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Minister of Finance Tito Mboweni announced on Wednesday that cabinet members and other politicians may face salary cuts.
While Mboweni had announced proposals including early retirement, reorganisation, salary freezes and the reduction of bonuses to keep public service spending in check in his February budget, he said on Wednesday that these had "not realised as much savings as we hoped".
So for the "foreseeable future", he said, the salaries of Cabinet members, premiers and MECs would be frozen at current levels, "with the likelihood of an adjustment downwards".
Tabling his second medium-term budget in Parliament on Wednesday afternoon, Mboweni said National Treasury's research found 29 000 public servants earned more than R1m each in 2018. This includes public servants, members of the national executive, MPs and members of the provincial executive.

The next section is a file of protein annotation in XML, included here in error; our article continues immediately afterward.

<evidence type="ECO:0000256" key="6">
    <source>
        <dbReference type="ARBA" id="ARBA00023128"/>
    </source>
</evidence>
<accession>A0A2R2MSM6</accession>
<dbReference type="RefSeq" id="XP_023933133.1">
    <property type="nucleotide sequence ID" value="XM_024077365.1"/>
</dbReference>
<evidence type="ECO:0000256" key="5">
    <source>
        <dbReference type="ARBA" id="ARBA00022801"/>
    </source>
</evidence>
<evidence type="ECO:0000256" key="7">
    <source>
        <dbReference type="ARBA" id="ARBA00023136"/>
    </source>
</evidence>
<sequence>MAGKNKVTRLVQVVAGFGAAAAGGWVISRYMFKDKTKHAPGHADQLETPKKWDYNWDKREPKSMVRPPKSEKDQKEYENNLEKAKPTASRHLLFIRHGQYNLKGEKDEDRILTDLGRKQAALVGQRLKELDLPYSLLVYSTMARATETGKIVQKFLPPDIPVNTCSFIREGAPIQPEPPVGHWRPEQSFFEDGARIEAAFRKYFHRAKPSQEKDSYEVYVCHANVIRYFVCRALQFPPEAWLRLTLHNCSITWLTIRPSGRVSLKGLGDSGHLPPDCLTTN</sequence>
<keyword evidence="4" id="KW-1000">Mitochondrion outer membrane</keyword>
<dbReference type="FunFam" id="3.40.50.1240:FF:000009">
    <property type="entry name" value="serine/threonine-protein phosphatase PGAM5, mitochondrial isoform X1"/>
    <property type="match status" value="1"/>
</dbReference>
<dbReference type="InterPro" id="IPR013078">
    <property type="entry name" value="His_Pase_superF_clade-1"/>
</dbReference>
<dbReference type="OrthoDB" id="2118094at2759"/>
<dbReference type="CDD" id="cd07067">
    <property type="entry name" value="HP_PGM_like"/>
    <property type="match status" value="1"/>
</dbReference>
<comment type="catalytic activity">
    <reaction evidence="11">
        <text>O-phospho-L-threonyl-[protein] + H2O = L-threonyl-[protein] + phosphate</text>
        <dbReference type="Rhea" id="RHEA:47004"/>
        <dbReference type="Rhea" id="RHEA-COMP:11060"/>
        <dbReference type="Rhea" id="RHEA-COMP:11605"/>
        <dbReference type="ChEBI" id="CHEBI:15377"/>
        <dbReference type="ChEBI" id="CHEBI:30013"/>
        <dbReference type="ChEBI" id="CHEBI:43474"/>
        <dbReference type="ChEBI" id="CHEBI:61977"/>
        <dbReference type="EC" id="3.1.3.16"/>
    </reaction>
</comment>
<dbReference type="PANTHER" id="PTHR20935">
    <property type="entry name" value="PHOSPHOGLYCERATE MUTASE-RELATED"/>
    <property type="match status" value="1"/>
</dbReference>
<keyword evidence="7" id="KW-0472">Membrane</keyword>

"After adjusting for inflation, this is more than double the number of civil servants earning more than R1m in 2006/07."
The average wage increase across government was 6.8% in 2018/19, he said, or 2.2% above inflation.
"And after adjusting for inflation, the average government wage has risen by 66% in the last 10 years," said Mboweni.
For all civil servants, Mboweni said government will cap the cost of official cars at R700 000 (including VAT) as well as limit cellphone, travel, subsistence and accommodation allowances.
Mboweni told MPs that reducing spending on the public service was one way in which he hoped to save the fiscus R150bn in three years.
The minister said he looked forward to "meaningful engagements" with public service unions on reforms.